“You Have The Right To Remain Silent”

PrintPrintEmailEmail In the years that followed World War II, the methodology of police questioning had begun to soften. Perhaps the most unexpected catalyst for this shift was the Supreme Court of the United States. To appreciate fully the breadth and scope of the Court’s eventual decision in Miranda’s case, it is important to step back a couple of decades. In 1942 a Northwestern University law professor named Fred Inbau wrote a police manual about station-house interrogations that offered suggestions and recommended restrictions. Lie Detection and Criminal Interrogation soon became the unofficial standard for police questioning. By the time the Inbau manual, as it is commonly known, reached its third edition in 1953, it had already reshaped interrogation practices.

The manual insisted that professionalized interrogation procedures would serve two essential functions: They would minimize abuses, and they would advance law enforcement’s credibility, by helping the interrogator obtain trustworthy and admissible confessions.

Officers were instructed to treat all suspects with respect and decency, but at the center of the manual is a distinction between the specific tactics to be employed when dealing with suspects whose guilt is only possible and when questioning those whose guilt is reasonably certain. In the first scenario, interrogators are specifically directed to ask deceptive questions. In the latter, they are advised to appeal to a suspect’s emotions: “sympathize with the suspect by saying anyone else under similar conditions or circumstances might have done the same thing”; “minimize the moral blameworthiness of the offense”; “suggest a more morally acceptable motivation … for the offense.”

The manual prefaces these instructions with advice on how to assert psychological dominance over suspects—by conducting the interrogation in private, for instance, and invading the suspect’s personal space, by ordering him to remain seated if he tries to stand, and by prohibiting him from smoking or fidgeting.

Given the manual’s prominence—even today—the primary issue for policymakers has been to determine if any of these practices encourage police abuse, and for the Supreme Court, the principal question becomes, Do they comply with the requirements of the U.S. Constitution?

Some 60 years before the Inbau manual was published, the Supreme Court first considered the effect of police conduct during an interrogation on the validity of the resulting confession. Just as Inbau would, the Court wrestled with the difficulty of balancing the needs of law enforcement with notions of fundamental fairness. After all, ruling a confession inadmissible may destroy the prosecution’s case, while admitting one that is the product of coercion runs the risk of encouraging untrustworthy confessions and unwarranted convictions.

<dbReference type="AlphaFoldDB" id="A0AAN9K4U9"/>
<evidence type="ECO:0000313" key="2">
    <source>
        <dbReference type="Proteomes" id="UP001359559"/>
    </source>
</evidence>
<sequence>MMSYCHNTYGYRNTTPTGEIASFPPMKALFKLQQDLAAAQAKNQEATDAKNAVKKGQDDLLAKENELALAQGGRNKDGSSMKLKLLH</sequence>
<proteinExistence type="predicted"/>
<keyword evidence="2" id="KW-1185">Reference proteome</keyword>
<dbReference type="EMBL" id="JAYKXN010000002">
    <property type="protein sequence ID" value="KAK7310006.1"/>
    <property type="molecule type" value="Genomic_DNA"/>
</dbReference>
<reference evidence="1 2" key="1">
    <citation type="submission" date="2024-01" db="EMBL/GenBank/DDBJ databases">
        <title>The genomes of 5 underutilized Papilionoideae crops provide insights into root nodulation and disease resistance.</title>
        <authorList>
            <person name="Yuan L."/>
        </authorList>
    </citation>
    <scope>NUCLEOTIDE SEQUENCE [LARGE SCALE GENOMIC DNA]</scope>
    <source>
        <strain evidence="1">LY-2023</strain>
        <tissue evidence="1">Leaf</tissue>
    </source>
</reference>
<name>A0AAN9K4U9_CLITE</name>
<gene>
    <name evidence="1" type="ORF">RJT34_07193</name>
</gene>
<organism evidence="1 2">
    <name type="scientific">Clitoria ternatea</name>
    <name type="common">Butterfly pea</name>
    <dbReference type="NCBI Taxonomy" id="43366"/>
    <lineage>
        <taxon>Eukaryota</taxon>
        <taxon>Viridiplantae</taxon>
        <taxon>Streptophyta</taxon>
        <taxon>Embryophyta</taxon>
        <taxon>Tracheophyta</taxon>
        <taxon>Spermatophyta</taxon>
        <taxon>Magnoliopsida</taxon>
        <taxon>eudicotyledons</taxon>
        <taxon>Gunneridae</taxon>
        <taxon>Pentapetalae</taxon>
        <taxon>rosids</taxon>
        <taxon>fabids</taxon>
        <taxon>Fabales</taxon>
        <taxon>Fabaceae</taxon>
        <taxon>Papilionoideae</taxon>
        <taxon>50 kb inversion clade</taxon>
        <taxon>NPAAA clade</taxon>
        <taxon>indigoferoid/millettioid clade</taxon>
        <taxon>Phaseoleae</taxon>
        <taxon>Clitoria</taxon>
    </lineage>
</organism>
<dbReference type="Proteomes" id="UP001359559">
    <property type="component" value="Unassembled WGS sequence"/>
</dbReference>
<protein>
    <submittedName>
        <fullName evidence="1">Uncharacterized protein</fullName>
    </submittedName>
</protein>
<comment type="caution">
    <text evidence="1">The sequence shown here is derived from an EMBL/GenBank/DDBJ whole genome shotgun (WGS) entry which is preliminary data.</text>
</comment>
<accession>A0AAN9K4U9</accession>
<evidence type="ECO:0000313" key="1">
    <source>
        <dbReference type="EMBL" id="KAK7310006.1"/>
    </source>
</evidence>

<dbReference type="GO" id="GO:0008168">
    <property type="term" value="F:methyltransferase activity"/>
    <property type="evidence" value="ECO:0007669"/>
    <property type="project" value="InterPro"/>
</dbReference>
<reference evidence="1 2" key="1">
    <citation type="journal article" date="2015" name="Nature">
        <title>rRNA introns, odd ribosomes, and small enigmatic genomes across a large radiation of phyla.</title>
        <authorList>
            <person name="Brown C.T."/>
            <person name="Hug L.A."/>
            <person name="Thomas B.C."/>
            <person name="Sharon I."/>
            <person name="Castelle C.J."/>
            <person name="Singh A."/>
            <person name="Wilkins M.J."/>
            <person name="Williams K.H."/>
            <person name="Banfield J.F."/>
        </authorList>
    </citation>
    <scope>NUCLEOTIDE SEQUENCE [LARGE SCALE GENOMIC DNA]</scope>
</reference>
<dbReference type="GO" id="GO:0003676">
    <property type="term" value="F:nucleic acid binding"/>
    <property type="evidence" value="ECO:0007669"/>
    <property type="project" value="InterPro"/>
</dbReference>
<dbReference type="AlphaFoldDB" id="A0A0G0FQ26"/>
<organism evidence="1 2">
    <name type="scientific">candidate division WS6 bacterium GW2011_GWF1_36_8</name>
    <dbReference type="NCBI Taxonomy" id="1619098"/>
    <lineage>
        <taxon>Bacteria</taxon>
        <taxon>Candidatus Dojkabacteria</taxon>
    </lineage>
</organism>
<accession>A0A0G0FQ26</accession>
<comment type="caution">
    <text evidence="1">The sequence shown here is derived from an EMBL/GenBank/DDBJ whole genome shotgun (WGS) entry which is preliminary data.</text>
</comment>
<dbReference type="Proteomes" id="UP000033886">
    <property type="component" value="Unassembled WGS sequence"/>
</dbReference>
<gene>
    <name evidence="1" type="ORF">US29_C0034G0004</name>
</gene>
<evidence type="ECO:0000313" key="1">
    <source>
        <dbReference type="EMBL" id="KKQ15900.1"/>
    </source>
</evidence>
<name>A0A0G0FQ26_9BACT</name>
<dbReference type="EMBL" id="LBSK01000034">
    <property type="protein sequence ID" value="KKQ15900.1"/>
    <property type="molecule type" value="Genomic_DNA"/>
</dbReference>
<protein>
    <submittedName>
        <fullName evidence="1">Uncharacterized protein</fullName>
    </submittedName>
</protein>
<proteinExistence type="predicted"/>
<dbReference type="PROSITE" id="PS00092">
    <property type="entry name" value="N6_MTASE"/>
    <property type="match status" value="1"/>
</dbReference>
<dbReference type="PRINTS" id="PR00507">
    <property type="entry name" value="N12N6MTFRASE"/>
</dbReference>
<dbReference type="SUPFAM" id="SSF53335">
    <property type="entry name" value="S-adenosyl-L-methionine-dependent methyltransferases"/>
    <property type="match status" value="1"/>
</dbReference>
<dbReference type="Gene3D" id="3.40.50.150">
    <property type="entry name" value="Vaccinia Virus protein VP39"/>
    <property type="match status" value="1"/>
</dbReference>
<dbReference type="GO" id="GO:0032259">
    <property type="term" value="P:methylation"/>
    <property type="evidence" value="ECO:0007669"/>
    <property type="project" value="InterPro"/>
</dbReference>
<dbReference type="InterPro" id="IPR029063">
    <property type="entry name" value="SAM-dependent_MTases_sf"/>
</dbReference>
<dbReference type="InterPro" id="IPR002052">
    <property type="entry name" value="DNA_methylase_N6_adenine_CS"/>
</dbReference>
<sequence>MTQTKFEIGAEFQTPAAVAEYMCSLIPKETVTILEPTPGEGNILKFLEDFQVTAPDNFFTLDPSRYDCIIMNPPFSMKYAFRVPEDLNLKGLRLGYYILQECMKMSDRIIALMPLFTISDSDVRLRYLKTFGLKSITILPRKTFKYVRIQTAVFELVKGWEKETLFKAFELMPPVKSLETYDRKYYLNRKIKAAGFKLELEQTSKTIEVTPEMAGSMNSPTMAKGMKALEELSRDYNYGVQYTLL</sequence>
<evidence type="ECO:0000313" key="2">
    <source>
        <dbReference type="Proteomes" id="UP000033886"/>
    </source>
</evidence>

The Court acknowledged that this conundrum was far from recent. In the sixteenth century, at the time of England’s infamous Star Chamber, the interrogator’s job was to obtain a confession by any means, without regard to its trustworthiness. Those who initially refused to confess were beaten and tortured. The Star Chamber was abolished in 1641, but not until the eighteenth century did English courts begin to adopt a “totality of the circumstances” test to determine whether a confession was voluntary. If the confession was found to be the product of coercion, it was deemed untrustworthy and therefore inadmissible.

The U.S. Supreme Court borrowed from the English precedent in adopting a form of this “voluntariness test,” holding that confessions were inadmissible “when made in response to threats, promises, or inducements” that may have overcome the suspect’s free will.

In Chambers v. Florida , a case decided in 1940, the Court excluded confessions resulting from the five-day interrogation of uneducated “young colored tenant farmers” because the method employed was “calculated to break the strongest nerves and the stoutest resistance.”

Carroll Cooley was one of the two detectives who interrogated Miranda.
 
courtesy of carroll cooley2006_4_53

In the following decade the Court considered cases involving deceptive interrogation tactics. In Spano v. New York (1959), an indicted suspect called a childhood friend, a police officer named Bruno, and said he wanted to hand himself over to the authorities. Before turning himself in, however, Spano sought the counsel of an attorney, who persuaded him not to answer any questions. The frustrated police officers had Bruno tell the defendant two lies: that his initial phone call had gotten Bruno in a lot of trouble and that his failure to confess had placed his old friend’s job in jeopardy.